• Might have to do with the logarithmic perception of the brightness? – Adrian Colomitchi Jan 7 '17 at 5:10
• After doing some digging, apparently you are absolutely correct. That is, with a galaxy the size of our own and not one with only a million stars. Sadly I still have no idea where in my calculations I went wrong. – AngelPray Jan 7 '17 at 5:25
• @AngelPray - why would the size of the galaxy matter? I can imagine a super-hyper-gigantic massive blackhole just devouring the last remnants of its accretion disk formed by the inner/mid-range dist stars, over some time of 100ky, letting only the distant million stars surviving - at least for some million years yet. Intelligent life, capable to appreciate the beauty of the stellar carnage need less than 100ky to go from stone to bronze to iron and beyond post-information era (or even the post-truth one) – Adrian Colomitchi Jan 7 '17 at 5:40
• That's not how blackholes behave. They don't continue to devour their host galaxy until nothing is left. Blackholes grow according to a inverse logarithmic scale. The larger they are, the more mass it takes to grow. Eventually(rather quickly actually), blackholes run out of nearby stars they can influence with their gravitational pull. That is btw, why quasars can only be observed in very far away galaxies: because we're actually observing galaxies when they were very very young and quasars were still possible. – AngelPray Jan 7 '17 at 6:38

Two huge problems:

1) Quasars existed in early universe, when there was very little elements outside hydrogen and helium - thus forming a rocky planet was rather hard (@JDługosz already pointed that out)

2) Quasars are terribly variable "stars" - a black hole devouring nearby gas in wholesale quantities. So do not expect any orbit to be in Goldilocks zone for long.

• This should be a comment, not posted as an answer. Like the one I already left covering your first point. – JDługosz Jan 9 '17 at 8:17
• Quasar activity peaked at redshifts $z\sim2\text{-}3$, i.e. when the universe was a few billion years old. Many generations of stars had already lived and died, meaning that there should indeed be plenty of heavy elements. Some of those heavy elements - double-ionized oxygen, for instance - are abundant enough to be used to probe quasars and other active galactic nuclei. – HDE 226868 Apr 2 '19 at 13:39

# AGN structure and emission

Let's talk about the structure of an active galactic nucleus like a quasar, and the types of emission we see from it. The classic unified model of an AGN consists of a supermassive black hole (of perhaps $$\sim10^8\text{-}10^9M_{\odot}$$) surrounded by an accretion disk about $$\sim10^{13}\text{-}10^{14}$$ meters in radius. The disk has a radial temperature distribution of $$T(r)\approx3\times10^5\dot{m}\left(\frac{M}{10^8M_{\odot}}\right)^{1/4}\left(\frac{r}{r_{\text{Sch}}}\right)^{-3/4}\text{ K}$$ where $$r_{\text{Sch}}$$ is the Schwarzschild radius and $$\dot{m}$$ is the ratio of the accretion rate to the maximum accretion rate specified by the Eddington limit. If we assume that $$\dot{m}\approx1$$ and $$M\sim10^8M_{\odot}$$, the luminosity should be about $$L\sim10^{39}\text{ W}$$. The disk itself should emit most strongly in the x-ray and ultraviolet portion of the spectrum, with UV emission beginning at $$\sim10^{13}\text{ m}$$.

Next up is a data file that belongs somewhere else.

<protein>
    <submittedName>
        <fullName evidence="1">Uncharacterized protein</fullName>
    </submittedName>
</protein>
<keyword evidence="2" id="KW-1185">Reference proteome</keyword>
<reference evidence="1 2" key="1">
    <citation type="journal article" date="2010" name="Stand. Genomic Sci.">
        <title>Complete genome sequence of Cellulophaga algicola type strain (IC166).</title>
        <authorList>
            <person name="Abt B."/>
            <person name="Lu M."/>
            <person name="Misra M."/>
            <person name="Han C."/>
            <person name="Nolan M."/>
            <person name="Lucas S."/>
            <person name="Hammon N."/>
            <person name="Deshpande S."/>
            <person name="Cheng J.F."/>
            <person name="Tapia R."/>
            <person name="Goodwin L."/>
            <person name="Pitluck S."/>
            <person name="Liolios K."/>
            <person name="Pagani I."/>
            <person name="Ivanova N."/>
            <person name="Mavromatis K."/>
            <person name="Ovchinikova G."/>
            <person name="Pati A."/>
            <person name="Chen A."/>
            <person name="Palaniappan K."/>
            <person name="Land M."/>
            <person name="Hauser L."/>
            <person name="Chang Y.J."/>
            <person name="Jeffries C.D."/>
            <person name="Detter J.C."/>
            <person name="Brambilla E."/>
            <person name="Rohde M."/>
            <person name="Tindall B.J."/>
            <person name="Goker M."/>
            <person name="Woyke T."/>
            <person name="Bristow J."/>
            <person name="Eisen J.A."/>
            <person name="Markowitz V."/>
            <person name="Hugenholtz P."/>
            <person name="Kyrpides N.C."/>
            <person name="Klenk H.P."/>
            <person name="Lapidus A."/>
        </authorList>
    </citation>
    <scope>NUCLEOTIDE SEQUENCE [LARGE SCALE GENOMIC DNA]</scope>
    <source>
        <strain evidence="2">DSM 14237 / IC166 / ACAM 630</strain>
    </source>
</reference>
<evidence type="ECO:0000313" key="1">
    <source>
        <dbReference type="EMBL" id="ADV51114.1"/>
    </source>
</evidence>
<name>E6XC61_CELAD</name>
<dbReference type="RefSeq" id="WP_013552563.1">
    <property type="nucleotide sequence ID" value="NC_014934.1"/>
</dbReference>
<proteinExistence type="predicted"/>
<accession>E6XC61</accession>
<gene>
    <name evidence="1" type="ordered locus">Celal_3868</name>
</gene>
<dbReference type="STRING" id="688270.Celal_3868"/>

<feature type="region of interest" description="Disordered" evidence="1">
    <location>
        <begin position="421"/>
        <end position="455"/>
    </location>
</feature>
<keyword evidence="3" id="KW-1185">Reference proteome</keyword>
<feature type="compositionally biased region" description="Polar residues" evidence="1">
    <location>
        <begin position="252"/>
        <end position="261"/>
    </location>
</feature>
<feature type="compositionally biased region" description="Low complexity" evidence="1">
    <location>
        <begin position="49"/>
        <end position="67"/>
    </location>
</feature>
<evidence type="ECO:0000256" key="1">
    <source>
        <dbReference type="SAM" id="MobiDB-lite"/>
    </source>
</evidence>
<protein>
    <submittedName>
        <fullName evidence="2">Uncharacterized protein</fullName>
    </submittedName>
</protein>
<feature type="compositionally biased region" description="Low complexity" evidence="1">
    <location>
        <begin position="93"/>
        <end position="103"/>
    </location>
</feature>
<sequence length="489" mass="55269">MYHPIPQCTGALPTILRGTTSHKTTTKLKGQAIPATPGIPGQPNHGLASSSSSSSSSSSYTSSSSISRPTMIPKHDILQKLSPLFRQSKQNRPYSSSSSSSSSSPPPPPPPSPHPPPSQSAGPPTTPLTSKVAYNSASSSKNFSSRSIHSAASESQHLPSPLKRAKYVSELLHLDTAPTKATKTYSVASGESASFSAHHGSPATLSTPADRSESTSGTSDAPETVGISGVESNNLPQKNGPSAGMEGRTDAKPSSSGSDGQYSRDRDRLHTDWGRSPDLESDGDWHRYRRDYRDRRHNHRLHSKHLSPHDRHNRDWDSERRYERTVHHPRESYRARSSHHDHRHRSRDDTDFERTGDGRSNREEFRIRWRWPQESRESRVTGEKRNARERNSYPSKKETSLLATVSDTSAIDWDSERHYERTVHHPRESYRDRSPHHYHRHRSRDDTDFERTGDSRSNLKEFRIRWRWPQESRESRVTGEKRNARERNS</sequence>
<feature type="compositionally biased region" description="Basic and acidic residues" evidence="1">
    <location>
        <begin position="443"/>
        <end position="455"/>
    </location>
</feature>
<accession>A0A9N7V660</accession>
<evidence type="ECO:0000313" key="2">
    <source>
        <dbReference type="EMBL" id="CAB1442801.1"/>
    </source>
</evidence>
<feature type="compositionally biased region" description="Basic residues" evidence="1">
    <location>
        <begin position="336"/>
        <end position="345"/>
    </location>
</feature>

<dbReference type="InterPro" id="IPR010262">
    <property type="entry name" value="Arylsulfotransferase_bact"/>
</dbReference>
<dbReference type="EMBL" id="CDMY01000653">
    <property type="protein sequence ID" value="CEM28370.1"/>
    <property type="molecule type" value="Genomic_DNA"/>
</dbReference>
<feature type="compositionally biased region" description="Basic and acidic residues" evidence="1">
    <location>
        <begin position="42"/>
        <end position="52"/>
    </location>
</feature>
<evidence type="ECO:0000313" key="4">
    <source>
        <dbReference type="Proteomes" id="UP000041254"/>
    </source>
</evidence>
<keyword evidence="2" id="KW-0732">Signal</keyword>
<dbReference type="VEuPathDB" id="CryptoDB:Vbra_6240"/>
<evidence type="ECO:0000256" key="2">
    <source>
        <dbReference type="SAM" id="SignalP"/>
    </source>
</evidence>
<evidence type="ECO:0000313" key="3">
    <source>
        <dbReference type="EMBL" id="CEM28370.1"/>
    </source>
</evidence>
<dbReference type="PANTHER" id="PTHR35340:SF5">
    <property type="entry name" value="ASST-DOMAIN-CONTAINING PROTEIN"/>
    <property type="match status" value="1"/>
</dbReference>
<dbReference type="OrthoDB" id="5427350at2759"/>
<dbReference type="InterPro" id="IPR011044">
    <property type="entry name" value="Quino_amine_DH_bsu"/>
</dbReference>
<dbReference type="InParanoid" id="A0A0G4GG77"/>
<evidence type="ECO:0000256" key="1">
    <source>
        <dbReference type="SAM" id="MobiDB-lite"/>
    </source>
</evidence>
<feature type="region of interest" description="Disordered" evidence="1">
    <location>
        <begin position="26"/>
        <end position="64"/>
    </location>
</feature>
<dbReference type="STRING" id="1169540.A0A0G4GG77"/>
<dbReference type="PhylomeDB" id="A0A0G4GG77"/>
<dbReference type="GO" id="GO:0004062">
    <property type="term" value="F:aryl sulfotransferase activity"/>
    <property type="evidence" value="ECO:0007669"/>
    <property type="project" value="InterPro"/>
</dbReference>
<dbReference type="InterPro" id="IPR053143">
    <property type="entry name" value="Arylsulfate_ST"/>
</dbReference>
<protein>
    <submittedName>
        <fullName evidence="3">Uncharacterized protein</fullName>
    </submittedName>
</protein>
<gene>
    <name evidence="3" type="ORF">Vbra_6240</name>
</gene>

Beyond the disk lies the broad-line region, where high-velocity gas clouds produce secondary emission. This area should have an outer radius of maybe $$\sim10^{14}\text{-}10^{15}$$ meters. Beyond the broad-line region lies the narrow-line region, (radius $$\sim1000$$ light-years) which includes the obscuring torus (radius $$\sim100$$ light-years), the latter being a structure of gas and dust that may be fed by a wind from the accretion disk. The narrow-line region contains slower-moving gas clouds; the low speeds produces less Doppler broadening - hence the name.

I think that what you've been considering is only the jets that arise from the accretion disk. Matter from the disk travels along magnetic field lines; electrons are accelerated, producing the synchotron emission observed from many AGN. This is indeed strong, but keep in mind that the jets are narrow and usually perpendicular to the plane of the galaxy, meaning that most objects in the galaxy are far away from the jet. If your planet exists in the equatorial plane of the quasar, it won't be hit by the jets, although it could experience radiation from the accretion disk.

We could attempt to compute the flux the planet would receive from the disk via the inverse square law if the disk was a point source and emitting isotropically. This is decidedly not the case. If we want to look at the best-case scenario, where the black hole is accreting below the Eddington limit, we could attempt to model the disk as a thin disk and use the Shakura-Sunyaev model, where the flux is given by $$F(r)=\frac{3GM\dot{M}}{8\pi r^3}\left(1-\sqrt{\frac{r_0}{r}}\right)$$ where $$r_0$$ is the inner radius of the disk. If we assume the accretion disk somehow extends to the black hole's surface, we get that at a distance of $$1.17\times10^{16}$$ meters (1.24 light-years), the flux from the disk is about 10% of that from the Sun.

There's another radius we may want to consider, which is $$r_{\text{blr}}$$, the outer radius of the broad-line region. It's calculated by $$r_{\text{blr}}\approx0.26\times10^{15}\left(\frac{L}{10^{37}\text{ W}}\right)^{1/2}\text{ m}\approx0.27\text{ light-years}$$ This radius is quite similar to the dust sublimation radius, inside which dust will be vaporized. This occurs when $$T\approx1500\text{ K}$$. I then calculate that for our supermassive black hole, $$r_{\text{sub}}\approx0.037$$ light-years. The order-of-magnitude difference is because of my assumption that the black hole is accreting as fast as it can - a sort of worst-case scenario for our quasar. Finally, consider that the largest accretion disks may be around $$0.01$$ light-years in radius.

Here's a summary of the various length scales:

• $$2\text{ AU}$$: the Schwarzschild radius of the black hole
• $$0.001\text{ ly}$$ ($$64\text{ AU}$$): the outermost point of UV emission
• $$0.01\text{ ly}$$: the outer radius of the accretion disk
• $$0.037\text{ ly}$$: the dust sublimation radius
• $$0.27\text{ ly}$$: the outer radius of the broad-line region
• $$1.24\text{ ly}$$: the distance at which the jet's flux becomes 10% of that from the Sun
• $$\sim100\text{ ly}$$: the outer edge of the obscuring torus
• $$\sim1000\text{ ly}$$: the outer edge of the narrow-line region

The answer to your question, then, depends on the innermost zone you're comfortable with having your planets in, assuming you're good with the systems being in the plane. If not, you can be around 80 light-years away, for a direct hit from the jet.